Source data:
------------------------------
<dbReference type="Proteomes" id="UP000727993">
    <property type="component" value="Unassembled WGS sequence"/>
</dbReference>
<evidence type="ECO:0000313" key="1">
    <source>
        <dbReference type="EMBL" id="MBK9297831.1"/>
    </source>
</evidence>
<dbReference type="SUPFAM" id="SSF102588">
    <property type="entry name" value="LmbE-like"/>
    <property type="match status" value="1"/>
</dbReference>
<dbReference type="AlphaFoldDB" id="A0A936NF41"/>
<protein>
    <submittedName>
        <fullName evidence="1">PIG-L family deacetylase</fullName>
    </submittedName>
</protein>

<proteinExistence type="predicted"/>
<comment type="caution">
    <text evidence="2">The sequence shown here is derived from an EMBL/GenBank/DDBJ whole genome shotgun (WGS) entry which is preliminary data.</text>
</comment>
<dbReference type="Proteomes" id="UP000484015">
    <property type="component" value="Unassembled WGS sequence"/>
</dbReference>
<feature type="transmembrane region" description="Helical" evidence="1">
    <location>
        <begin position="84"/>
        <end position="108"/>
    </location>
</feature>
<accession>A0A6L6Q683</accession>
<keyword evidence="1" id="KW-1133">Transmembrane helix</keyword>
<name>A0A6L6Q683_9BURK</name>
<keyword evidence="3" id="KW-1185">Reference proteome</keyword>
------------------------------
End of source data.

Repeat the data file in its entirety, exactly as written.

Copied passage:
<dbReference type="Proteomes" id="UP000727993">
    <property type="component" value="Unassembled WGS sequence"/>
</dbReference>
<evidence type="ECO:0000313" key="1">
    <source>
        <dbReference type="EMBL" id="MBK9297831.1"/>
    </source>
</evidence>
<dbReference type="SUPFAM" id="SSF102588">
    <property type="entry name" value="LmbE-like"/>
    <property type="match status" value="1"/>
</dbReference>
<dbReference type="AlphaFoldDB" id="A0A936NF41"/>
<protein>
    <submittedName>
        <fullName evidence="1">PIG-L family deacetylase</fullName>
    </submittedName>
</protein>

<proteinExistence type="predicted"/>
<comment type="caution">
    <text evidence="2">The sequence shown here is derived from an EMBL/GenBank/DDBJ whole genome shotgun (WGS) entry which is preliminary data.</text>
</comment>
<dbReference type="Proteomes" id="UP000484015">
    <property type="component" value="Unassembled WGS sequence"/>
</dbReference>
<feature type="transmembrane region" description="Helical" evidence="1">
    <location>
        <begin position="84"/>
        <end position="108"/>
    </location>
</feature>
<accession>A0A6L6Q683</accession>
<keyword evidence="1" id="KW-1133">Transmembrane helix</keyword>
<name>A0A6L6Q683_9BURK</name>
<keyword evidence="3" id="KW-1185">Reference proteome</keyword>